92nd American Meteorological Society Annual Meeting (January 22-26, 2012)

Tuesday, 24 January 2012: 8:45 AM
An Investigation of the Consistency of TAO Buoy-Mounted Capacitance Gauges Along the Equatorial Tropical Pacific
Room 239 (New Orleans Convention Center )
Mark Morrissey, Univ. of Oklahoma, Norman, OK; and H. J. Diamond, M. McPhaden, and H. P. Freitag

An Investigation of the Consistency of TAO Buoy-mounted Capacitance Gauges along the Equatorial Tropical Pacific

Mark L. Morrissey, School of Meteorology University of Oklahoma

Howard J. Diamond, NOAA NCDC And Michael J. McPhaden and H. Paul Freitag NOAA/Pacific Marine Environmental Laboratory

The oceanic tropical region is of vital importance for the study of the changing climate. Perhaps the most important variable to be measured accurately is rainfall due to its direct association with the amount of latent heat released in the tropical atmosphere. NASA's Tropical Rainfall Measuring Mission (TRMM) primary objective is to study rainfall characteristics in the tropics. The TRMM satellite has a unique onboard radar dedicated for this purpose. It's been long understood that remotely sensed estimates of precipitation require verification using surface observations. This is because of the inherent uncertainties associated with algorithms that convert received radiance to rainfall. Surface verification requires a number of rain-measuring gauges arranged in a network in an effort to match the spatial scale of the remote sensed estimates and thereby reduce sampling error. Of course, raingauge themselves have their own source of random and systematic error. While the magnitude of error associated with a raingauge can be studied easily when deployed within land-based networks, it is extremely difficult to determine the error magnitude of raingauges situated on buoys such as the capacitance gauges mounted on the buoy array operated by the Tropical Atmosphere Ocean project (TAO). Several studies have determined error bounds for the capacitance gauges, most notably Serra et. al (2001). The present study uses the findings of Morrissey et al. (1994) that island-based hourly rainfall estimates made by Fischer-Porter weighing gauges showed an extremely consistent relationship between the number of hours in a month indicating rain and the associated monthly rainfall total. This relationship was consistent among the Pacific equatorial islands having these gauges (i.e., 6) regardless of differences in topography and regional climate regimes. This result suggested that the hourly rain rate, given that there was rain, averaged over a month, is the same from month to month. It was noted in Morrissey et al. (1994) that these results could be used to check the consistency of buoy-mounted gauges. Since 1994 the TAO capacitance gauges have been deployed and are operational allowing a similar study using these data. The results of this updated work indicate a nearly identical relationship between the Pacific island gauges and among the TAO buoy gauges. The results suggest that the TAO capacitance gauges are quite reliable in terms of consistency in the measurement of the expected rainfall rate given rainfall. A comparison of the measurements from the weighing gauge on Majuro atoll and a nearby TAO buoy (~500km due west) indicates that the difference in the magnitude of long-term averaged rainfall measured on Majuro atoll and the capacitance gauge appears to be minimal. Overall, these results suggest that the buoy-mounted gauges are relatively unbiased compared to the island weighing gauges. It should be noted, however, that undercatchment of rain by the gauges due to dynamic wind effects and evaporation is a problem with both types of gauge and this issue remains to be investigated.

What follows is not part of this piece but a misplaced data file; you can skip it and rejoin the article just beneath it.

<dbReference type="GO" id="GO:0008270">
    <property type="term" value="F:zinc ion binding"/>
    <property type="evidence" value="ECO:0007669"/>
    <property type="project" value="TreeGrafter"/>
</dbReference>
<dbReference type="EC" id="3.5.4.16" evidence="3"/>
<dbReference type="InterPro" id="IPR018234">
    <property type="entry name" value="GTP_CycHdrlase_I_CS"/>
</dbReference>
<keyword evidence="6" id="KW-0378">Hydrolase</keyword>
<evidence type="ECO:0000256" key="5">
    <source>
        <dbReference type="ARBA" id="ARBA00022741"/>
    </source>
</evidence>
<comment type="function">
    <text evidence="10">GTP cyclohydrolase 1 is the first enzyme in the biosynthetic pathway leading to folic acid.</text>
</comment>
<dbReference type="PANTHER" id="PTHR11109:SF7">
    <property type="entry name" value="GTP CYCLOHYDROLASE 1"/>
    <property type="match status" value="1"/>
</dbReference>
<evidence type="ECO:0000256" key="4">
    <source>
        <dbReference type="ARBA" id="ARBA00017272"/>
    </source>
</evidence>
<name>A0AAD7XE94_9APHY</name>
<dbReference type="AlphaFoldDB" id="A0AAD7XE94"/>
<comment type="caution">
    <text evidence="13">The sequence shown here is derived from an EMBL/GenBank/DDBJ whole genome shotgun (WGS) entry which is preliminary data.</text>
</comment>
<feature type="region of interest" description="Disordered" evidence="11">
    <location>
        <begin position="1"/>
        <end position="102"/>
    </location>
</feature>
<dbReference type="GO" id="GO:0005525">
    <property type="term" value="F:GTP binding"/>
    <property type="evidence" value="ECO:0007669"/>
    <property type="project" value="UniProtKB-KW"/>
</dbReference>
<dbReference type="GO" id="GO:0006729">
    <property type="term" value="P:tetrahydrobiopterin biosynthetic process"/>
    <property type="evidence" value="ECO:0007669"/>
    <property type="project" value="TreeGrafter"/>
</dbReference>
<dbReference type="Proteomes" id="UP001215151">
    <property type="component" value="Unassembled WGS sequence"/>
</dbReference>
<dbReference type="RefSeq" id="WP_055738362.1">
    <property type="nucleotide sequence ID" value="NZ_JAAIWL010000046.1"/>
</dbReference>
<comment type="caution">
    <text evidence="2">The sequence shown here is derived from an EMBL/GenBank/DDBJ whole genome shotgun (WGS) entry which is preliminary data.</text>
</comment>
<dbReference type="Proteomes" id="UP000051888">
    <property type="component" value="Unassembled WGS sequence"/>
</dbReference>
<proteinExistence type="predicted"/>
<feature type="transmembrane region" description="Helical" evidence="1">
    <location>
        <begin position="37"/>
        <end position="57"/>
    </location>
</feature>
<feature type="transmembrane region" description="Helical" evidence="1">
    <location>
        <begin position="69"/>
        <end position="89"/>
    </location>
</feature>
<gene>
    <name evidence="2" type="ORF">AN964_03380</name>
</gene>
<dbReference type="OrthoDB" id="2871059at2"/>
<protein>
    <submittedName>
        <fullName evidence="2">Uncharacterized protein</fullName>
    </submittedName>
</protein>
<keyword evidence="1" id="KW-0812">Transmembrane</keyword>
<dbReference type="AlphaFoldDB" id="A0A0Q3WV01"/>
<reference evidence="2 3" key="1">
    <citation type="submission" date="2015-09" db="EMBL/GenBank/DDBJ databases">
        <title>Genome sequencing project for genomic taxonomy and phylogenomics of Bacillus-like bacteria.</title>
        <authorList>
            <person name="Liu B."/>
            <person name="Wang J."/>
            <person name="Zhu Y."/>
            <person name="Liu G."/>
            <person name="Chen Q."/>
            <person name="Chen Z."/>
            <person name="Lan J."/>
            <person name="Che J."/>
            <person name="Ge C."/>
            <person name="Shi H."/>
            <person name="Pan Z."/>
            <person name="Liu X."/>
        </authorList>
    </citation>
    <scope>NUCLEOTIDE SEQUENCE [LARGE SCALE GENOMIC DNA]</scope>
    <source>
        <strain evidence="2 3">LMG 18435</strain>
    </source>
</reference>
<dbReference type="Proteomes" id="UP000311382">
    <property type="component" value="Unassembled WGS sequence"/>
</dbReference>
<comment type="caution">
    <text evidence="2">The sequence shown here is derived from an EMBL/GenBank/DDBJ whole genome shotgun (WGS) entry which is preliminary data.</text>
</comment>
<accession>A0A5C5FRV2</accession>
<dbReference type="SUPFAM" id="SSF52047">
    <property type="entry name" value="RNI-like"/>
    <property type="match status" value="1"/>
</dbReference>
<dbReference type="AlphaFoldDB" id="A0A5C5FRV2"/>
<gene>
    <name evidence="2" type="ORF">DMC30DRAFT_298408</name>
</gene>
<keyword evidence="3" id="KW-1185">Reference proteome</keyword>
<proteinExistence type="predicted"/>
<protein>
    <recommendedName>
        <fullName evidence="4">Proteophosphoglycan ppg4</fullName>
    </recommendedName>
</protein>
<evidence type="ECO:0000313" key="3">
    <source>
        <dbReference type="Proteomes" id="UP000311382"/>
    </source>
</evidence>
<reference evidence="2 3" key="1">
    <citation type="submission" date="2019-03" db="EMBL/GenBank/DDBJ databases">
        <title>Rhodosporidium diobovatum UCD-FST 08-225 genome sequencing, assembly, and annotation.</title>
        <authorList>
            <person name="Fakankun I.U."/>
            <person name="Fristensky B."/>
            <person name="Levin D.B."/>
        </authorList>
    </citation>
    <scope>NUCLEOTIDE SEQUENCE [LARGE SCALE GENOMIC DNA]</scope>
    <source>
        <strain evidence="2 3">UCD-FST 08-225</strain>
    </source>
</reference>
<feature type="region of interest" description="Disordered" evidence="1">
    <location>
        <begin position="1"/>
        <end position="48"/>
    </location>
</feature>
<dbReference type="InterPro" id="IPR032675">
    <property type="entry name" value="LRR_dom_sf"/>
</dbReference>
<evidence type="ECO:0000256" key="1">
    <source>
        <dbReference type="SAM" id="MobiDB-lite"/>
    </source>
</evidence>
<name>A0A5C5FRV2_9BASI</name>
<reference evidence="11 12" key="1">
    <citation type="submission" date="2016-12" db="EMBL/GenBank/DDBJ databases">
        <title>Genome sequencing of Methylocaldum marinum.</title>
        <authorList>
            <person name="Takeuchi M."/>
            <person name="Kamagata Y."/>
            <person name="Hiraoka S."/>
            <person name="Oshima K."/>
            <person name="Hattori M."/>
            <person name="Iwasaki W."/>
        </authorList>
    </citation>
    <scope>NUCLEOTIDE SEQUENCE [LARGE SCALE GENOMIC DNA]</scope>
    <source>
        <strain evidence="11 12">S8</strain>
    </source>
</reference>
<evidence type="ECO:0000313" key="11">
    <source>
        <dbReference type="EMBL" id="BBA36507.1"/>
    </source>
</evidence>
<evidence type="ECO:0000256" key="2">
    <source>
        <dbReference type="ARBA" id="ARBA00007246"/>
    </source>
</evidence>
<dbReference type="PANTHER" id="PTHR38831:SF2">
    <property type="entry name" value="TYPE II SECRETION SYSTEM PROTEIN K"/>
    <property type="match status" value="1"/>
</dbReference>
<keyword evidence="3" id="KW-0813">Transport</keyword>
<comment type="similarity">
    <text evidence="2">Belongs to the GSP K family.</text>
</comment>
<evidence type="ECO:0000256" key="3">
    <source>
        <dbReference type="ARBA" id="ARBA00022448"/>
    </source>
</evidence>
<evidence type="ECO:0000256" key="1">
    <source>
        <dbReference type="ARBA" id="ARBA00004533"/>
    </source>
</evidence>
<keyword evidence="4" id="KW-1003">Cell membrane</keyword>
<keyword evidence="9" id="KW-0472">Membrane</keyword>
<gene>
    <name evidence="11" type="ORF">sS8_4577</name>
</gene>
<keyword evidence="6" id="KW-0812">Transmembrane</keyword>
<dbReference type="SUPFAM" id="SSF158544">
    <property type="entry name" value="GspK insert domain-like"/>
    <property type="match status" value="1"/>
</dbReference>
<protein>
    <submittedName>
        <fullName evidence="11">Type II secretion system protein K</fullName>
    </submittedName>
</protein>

Morrissey, M.L., W.F. Krajewski and M.J. McPhaden, 1994: Estimating rainfall in the tropics using the fractional time raining, Journal of Applied Meteorology, 33, No. 3, 387-393.

Serra, Y.L., P.A'Hearn, H.P. Freitag, and M.J. McPhaden, 2001: ATLAS self-siphoning rain gauge error estimates. J. Atmos. Ocean. Technol., 18, 1989-2002.


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